Epstein Becker Green’s Wage & Hour Guide for Employers and Telemental Health Laws apps were featured in Law360 Pulse, in “How Mid-Law Firms Found Success in Client-Facing Apps,” by Emma Cueto. As the app marks its milestone 10th anniversary, Michael S. Kun, Member of the Firm in the Employment, Labor & Workforce Management practice in the firm’s Los Angeles office, discusses the value the Wage & Hour app delivers to clients. (Read the full version – subscription required.)

Following is an excerpt:

Many law firms tried out the idea of launching mobile apps in the early 2010s, but a decade later most have been phased out or quietly dropped. However, a small number of Mid-Law firms have not only maintained their apps but even grown or expanded their mobile offerings.

The key, according to these firms, is to base the apps around client needs and not launch an app for the sake of it.

"The reason our app has been successful is because there's substance to it," said Michael Kun, co-chair of Epstein Becker Green's wage and hour practice group and co-creator of its wage and hour app, which launched in 2012. …

Epstein Becker's app, dubbed Wage and Hour Guide, recently hit the 10-year mark and is still kept up to date by attorneys in the firm. The app, which is free, provides current summaries of wage and hour laws in all 50 states, plus the District of Columbia and Puerto Rico, as well as federal rules.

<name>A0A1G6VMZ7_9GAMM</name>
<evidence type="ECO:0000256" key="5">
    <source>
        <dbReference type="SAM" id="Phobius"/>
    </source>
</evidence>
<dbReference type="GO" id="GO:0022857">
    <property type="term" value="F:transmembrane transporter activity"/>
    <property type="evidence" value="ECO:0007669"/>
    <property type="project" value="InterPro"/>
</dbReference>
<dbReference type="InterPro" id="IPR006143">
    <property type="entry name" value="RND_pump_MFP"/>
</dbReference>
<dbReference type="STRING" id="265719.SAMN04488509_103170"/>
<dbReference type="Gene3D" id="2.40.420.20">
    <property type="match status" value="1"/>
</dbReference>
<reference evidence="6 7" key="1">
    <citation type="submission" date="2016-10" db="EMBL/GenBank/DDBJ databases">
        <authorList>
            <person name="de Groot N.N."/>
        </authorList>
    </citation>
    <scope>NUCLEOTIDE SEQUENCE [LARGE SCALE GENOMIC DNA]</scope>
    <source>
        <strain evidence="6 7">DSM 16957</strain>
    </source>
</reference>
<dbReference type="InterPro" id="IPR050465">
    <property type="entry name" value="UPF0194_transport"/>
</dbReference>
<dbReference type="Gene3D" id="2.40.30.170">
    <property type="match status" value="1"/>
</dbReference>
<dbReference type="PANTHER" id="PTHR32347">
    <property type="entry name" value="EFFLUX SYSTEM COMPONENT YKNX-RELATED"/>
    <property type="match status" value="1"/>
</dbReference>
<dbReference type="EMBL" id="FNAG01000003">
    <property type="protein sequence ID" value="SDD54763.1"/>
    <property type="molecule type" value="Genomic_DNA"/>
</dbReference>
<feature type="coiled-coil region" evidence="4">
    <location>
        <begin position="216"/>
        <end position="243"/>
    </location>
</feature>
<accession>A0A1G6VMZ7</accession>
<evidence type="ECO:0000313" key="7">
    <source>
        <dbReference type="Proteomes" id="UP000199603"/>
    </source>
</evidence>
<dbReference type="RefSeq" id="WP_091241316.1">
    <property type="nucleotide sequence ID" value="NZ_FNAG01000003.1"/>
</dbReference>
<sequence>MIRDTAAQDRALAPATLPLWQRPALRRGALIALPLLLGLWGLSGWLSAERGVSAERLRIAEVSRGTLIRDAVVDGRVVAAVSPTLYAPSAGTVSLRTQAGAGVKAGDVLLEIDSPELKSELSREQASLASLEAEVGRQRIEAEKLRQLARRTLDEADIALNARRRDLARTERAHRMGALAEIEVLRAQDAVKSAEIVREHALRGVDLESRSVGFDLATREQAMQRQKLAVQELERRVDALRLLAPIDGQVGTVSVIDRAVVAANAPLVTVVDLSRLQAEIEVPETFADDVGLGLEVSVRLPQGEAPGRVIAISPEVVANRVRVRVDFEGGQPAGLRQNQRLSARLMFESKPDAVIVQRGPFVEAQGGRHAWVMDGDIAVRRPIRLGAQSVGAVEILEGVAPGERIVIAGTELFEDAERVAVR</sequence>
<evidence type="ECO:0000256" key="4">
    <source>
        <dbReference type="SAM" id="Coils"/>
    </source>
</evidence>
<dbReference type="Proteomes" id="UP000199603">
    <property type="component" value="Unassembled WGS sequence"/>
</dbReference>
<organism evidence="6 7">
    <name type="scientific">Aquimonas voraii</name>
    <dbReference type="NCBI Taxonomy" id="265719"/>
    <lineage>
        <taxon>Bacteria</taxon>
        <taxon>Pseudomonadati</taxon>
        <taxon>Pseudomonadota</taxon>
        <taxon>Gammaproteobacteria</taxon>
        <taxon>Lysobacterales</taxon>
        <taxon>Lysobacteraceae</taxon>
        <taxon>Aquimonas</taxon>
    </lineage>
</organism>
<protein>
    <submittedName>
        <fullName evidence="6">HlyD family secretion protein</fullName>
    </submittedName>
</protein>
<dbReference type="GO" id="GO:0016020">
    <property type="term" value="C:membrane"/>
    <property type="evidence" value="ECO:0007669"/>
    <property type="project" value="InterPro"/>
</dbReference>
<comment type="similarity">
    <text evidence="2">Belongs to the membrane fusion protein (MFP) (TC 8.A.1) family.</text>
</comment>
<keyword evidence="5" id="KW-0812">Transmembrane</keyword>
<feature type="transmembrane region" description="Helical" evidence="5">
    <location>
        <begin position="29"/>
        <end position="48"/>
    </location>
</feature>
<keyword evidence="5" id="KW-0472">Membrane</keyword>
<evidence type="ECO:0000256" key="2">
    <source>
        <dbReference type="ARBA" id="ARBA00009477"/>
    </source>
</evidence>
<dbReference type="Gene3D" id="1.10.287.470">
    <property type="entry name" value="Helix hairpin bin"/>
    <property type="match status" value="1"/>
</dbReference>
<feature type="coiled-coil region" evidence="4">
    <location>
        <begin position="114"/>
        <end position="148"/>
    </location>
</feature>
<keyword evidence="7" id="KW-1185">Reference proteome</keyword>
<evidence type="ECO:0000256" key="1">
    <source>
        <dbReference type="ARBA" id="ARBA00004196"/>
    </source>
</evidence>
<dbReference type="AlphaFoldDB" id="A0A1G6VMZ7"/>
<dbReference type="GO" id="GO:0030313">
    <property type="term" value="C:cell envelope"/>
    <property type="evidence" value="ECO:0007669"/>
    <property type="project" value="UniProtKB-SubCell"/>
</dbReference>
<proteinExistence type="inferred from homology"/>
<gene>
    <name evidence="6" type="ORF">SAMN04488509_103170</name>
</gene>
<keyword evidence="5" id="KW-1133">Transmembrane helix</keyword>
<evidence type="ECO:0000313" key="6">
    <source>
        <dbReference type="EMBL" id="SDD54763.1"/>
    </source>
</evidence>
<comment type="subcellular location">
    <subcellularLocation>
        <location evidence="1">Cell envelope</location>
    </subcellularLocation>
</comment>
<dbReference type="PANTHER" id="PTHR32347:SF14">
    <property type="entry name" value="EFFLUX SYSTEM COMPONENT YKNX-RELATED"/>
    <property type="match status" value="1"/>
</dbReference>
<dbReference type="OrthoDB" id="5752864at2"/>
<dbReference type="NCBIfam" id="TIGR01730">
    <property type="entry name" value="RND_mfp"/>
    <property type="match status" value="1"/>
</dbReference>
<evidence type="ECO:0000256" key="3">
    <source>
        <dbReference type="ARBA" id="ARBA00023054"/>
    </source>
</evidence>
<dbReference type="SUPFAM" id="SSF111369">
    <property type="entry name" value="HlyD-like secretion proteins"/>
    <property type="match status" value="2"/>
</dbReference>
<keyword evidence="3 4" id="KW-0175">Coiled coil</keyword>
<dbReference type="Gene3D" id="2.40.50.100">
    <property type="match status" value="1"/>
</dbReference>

Kun said he views the app as a success because it met a real client need. The firm used to send clients physical wage and hour guides through the mail. They were popular with clients, he said, but they were expensive to produce and became outdated extremely quickly.

"The saddest day would be disposing of a big stack of laminated guides because of some new development in the law," he said. The app, which was proposed by the firm's IT director at the time, was a much more efficient model.

Today, the app is maintained and updated by the wage and hour group as well as a team of marketing and IT employees, with the most effort happening at the end of the year to prepare an update with new regulations going into effect in the new year. Despite the work involved in maintaining a free product, the firm still finds it valuable, Kun said.

"Our clients have responded positively, and also it has led us to clients," he said. "The support from the firm has been unwavering."

It also fits into the ethos of looking to be partners with clients, allowing attorneys to focus on more strategic matters rather than brief phone calls about wage and hour basics.

"I have been asked many times over the years why on earth I would give this away for free," he said. "If you look at the way our wage hour practice has grown and the number of cases we have and the number of clients we've been working with over the past decade, it answers the question."

The app has in fact been so successful that the firm tried its hand at a similar product focused on laws around telemental health care.

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